The United Nations failed to follow recommendations made in 2016 by the Human Rights Advisory Panel (HRAP), an independent body set up in 2006 to examine complaints of abuses by the UN Interim Administration Mission in Kosovo (UNMIK), that the UN apologize and pay individual compensation to lead poison victims forced to live in UNMIK-run camps in northern Kosovo after the 1998-1999 war. Victims are displaced members of the Roma, Ashkali, and Balkan Egyptian communites.
In May, UN Secretary-General Antonio Guterres proposed a watered-down plan to create a voluntary trust fund for community assistance projects not specifically targeting those affected by lead poisoning. At time of writing, no states have contributed to the trust fund.
Roma, Ashkali, and Egyptians continue to face problems acquiring personal documents, affecting their ability to access health care, social assistance, and education.
There was slow implementation of a new strategy for the integration of Roma, Ashkali, and Egyptian communities. The strategy was adopted in 2016 and focused on improving civil registration, access to housing, education, health care, and employment. Public funds to finance the strategy’s programs were lacking.
Inter-ethnic tensions continued during 2017 particularly in Kosovo’s divided north. Kosovo police registered 15 cases of inter-ethnic violence between January and August 2017, involving disruption of public order, defamatory graffiti, incitement of religious, ethnic and racial hatred, and light bodily injury, without specifying the total number per category, making effective scrutiny of police response to inter-ethnic violence difficult. Kosovo police in August stated that cases were under investigation.
Domestic violence remained widespread in Kosovo. Inadequate police response, few prosecutions and failure by judges to issue restraining orders against abusive spouses contributed to the problem. The government in April adopted a new National Strategy and Action Plan against Domestic Violence, replacing a 2011-2014 strategy, and in May launched the Crime Victim Compensation Program. As a result victims are now able to seek compensation from the state for their injuries.
During the first nine months of the year, the United Nations High Commissioner for Refugees (UNHCR) registered 333 voluntary returns of members of ethnic minorities to Kosovo, up from 276 during that period in 2016.
The Kosovo Ministry of Internal Affairs registered 2,480 forced returns to Kosovo between January and October, including 159 Roma, 138 Ashkali, and 17 Egyptians. Ethnic data was missing for the month of June. Among those forcibly deported to Kosovo, 646 were children. Most of these forced returns were from Germany and returnees received limited assistance upon return.
Gay rights activists reported an increase of hate speech online against lesbian, gay, bisexual, and transgender (LGBT) people in October, in connection with Gay Pride in Pristina. The October Pride event was the first of its kind ever held in Kosovo. In July, gay rights activists issued a call to challenge marriage laws in Kosovo, which define marriage as strictly between two people of different sexes, as being contrary to the constitution.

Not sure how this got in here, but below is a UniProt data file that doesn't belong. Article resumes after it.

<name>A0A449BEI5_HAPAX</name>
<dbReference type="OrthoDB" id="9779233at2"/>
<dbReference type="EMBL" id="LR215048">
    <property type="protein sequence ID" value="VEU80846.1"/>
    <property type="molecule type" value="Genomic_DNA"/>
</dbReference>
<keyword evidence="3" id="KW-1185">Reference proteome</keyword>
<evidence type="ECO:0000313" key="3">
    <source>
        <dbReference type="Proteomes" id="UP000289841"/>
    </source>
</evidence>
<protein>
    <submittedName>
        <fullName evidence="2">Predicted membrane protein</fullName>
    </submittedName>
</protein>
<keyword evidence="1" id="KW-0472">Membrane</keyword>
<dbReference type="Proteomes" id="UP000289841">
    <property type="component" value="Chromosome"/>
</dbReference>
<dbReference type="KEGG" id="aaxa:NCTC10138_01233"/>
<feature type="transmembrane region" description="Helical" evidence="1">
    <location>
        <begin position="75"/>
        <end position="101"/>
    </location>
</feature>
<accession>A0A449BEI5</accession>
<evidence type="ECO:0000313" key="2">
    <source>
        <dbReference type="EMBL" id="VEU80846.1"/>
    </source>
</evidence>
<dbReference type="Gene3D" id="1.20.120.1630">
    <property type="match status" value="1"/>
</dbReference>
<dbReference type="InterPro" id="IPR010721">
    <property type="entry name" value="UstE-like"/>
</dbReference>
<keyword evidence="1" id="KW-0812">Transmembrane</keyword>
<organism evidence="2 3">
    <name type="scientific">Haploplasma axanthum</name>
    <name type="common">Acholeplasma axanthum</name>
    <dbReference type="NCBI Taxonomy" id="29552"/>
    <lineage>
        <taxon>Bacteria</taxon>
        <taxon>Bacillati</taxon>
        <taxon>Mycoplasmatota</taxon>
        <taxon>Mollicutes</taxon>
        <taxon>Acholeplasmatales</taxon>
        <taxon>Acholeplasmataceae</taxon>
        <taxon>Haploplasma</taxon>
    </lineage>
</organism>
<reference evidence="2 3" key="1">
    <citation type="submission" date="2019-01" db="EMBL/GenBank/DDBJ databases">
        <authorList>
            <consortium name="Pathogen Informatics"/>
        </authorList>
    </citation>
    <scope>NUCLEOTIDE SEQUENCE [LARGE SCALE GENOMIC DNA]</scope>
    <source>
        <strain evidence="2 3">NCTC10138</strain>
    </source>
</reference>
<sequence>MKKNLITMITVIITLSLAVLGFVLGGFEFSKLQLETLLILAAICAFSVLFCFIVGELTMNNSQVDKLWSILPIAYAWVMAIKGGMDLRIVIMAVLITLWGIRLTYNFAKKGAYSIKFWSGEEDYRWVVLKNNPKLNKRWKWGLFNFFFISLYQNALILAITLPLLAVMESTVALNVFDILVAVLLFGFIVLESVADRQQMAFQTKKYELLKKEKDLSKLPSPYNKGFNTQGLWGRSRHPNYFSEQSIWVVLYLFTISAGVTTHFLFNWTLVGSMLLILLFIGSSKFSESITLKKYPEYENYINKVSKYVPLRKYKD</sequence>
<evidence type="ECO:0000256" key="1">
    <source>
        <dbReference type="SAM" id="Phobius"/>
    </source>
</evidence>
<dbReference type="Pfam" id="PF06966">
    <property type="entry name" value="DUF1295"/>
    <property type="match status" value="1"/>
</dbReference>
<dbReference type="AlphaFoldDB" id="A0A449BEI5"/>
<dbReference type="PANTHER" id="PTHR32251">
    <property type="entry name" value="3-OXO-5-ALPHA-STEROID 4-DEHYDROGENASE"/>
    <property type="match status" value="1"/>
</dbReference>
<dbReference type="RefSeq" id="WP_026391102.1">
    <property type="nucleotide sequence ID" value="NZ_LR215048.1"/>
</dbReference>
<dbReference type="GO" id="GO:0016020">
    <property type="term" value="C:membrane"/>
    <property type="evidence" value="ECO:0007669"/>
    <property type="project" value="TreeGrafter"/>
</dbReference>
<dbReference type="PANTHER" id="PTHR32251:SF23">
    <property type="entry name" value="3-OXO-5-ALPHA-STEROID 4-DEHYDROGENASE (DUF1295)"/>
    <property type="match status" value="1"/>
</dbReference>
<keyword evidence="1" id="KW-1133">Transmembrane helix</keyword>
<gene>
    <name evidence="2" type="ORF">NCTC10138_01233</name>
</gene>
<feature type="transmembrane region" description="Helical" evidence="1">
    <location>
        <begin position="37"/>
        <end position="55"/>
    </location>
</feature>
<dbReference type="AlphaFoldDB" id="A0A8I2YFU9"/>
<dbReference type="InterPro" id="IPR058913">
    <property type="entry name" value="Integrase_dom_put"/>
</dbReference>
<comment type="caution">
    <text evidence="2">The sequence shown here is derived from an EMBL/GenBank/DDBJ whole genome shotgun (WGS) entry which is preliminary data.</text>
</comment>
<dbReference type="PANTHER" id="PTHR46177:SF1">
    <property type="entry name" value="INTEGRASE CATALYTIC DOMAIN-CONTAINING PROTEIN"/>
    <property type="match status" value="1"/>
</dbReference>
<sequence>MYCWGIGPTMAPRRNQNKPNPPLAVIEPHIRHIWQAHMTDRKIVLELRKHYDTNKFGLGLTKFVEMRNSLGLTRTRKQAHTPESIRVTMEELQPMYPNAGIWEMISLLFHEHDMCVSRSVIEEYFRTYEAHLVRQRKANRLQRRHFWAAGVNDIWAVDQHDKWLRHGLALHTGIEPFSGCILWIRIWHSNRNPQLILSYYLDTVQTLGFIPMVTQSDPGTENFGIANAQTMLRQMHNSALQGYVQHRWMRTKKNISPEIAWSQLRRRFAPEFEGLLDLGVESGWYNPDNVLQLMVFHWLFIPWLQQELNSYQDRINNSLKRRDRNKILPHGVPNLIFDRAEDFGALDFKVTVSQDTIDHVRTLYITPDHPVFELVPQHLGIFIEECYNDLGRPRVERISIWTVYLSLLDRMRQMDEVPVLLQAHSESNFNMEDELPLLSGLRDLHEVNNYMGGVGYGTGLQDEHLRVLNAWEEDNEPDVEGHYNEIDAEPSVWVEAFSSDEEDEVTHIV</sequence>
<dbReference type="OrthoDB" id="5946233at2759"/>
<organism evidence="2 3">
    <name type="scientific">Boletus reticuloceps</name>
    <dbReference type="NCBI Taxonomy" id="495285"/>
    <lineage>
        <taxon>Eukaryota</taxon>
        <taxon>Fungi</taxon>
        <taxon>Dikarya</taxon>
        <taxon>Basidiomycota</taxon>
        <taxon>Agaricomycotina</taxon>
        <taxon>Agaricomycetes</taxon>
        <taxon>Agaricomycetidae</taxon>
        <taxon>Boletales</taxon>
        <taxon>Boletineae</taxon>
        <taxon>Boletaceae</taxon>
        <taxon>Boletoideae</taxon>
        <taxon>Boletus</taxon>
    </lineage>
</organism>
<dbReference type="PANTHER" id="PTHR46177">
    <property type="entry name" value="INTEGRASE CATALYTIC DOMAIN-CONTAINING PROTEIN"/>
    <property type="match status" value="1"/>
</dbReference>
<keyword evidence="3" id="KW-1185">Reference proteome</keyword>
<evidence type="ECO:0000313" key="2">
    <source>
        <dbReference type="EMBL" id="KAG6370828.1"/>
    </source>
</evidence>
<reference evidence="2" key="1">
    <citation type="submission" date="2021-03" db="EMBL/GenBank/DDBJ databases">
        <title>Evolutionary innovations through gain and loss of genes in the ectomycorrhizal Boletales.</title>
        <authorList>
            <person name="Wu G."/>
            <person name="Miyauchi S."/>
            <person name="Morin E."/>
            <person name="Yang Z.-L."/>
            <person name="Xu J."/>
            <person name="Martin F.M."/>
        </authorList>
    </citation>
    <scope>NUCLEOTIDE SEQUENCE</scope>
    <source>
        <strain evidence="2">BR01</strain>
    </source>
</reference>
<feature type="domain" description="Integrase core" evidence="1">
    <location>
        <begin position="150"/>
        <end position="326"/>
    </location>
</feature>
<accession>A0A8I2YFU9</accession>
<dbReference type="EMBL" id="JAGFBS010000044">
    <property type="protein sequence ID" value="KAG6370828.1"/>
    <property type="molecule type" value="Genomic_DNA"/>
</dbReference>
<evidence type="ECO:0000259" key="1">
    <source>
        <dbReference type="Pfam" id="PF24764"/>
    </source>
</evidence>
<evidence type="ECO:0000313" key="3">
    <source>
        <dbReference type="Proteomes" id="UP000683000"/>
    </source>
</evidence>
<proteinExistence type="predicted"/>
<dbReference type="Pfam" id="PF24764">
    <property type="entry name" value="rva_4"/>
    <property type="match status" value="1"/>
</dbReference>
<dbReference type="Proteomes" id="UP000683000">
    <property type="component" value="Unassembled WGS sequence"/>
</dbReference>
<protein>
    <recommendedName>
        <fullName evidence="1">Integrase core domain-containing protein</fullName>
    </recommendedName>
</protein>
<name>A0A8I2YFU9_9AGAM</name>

Threats and attacks against journalists continued in 2017, while investigations and prosecutions were slow. Between January and August, the Association of Journalists of Kosovo registered nine cases of threats and violence against journalists, including one physical attack, two cases of intimidation, one of property damage, and five threats. Police were investigating at time of writing.
In August, Parim Olluri, an investigative journalist and director of online publication Insajderi, was physically attacked by unknown assailants outside his home in Pristina. Olluri received medical treatment for minor bodily injuries. He stated that he believes the assault was connected to his work as a journalist. Police were investigating at time of writing. The Organization for Security and Co-operation in Europe (OSCE) representative on freedom of the media, Harlem Desir, in August condemned the attack.
In April, Arbana Xharra, editor-in-chief of daily paper Zeri, was subjected to intimidation when an unknown assailant, or assailants, painted a cross in blood-red paint next to the apartment where she lives with her husband and child. The case remained unresolved at time of writing.
In October, the editor-in-chief of the online newspaper Insajderi, Vehbi Kajtazi, was physically attacked in a cafe in Pristina. Police were investigating the attack at time of writing. Kajtazi has been physically attacked and threatened in the past, and cases remained unresolved.
In his quarterly report on the situation in Kosovo, UN Secretary-General Guterres in May expressed concern about ethno-nationalist sentiments, and called on parties to act responsibly to diminish inter-ethnic tensions. Guterres also addressed the concerns of families whose relatives are still missing since the conflict, and urged authorities to do more to investigate what happened to them.
The US State Department Human Rights Report on Kosovo, published in March, raised concerns about violent obstructions of the parliament by opposition parties resulting in the blocking of free debate and passage of legislation, and the lack of accountability for government corruption. The report also noted societal violence and discrimination against members of religious and LGBT communities, intimidation of media, violence against displaced persons seeking to return to their homes, domestic violence and discrimination against women, and discrimination against ethnic minorities, particularly Ashkalis, Egyptians and Roma.
At the invitation of Kosovo, the EU deployed an Election Observation Mission, whose report highlighted some shortcomings including a disturbing pattern of intimidation within Serb-majority areas. In June, the European Parliament called on Kosovo to strengthen the role of the ombudsman and to increase efforts to protect minorities.
Over the year, EU leaders repeatedly met with their Kosovar counterparts but failed to raise human rights concerns, often focusing on the normalization of Kosovo’s relations with Serbia.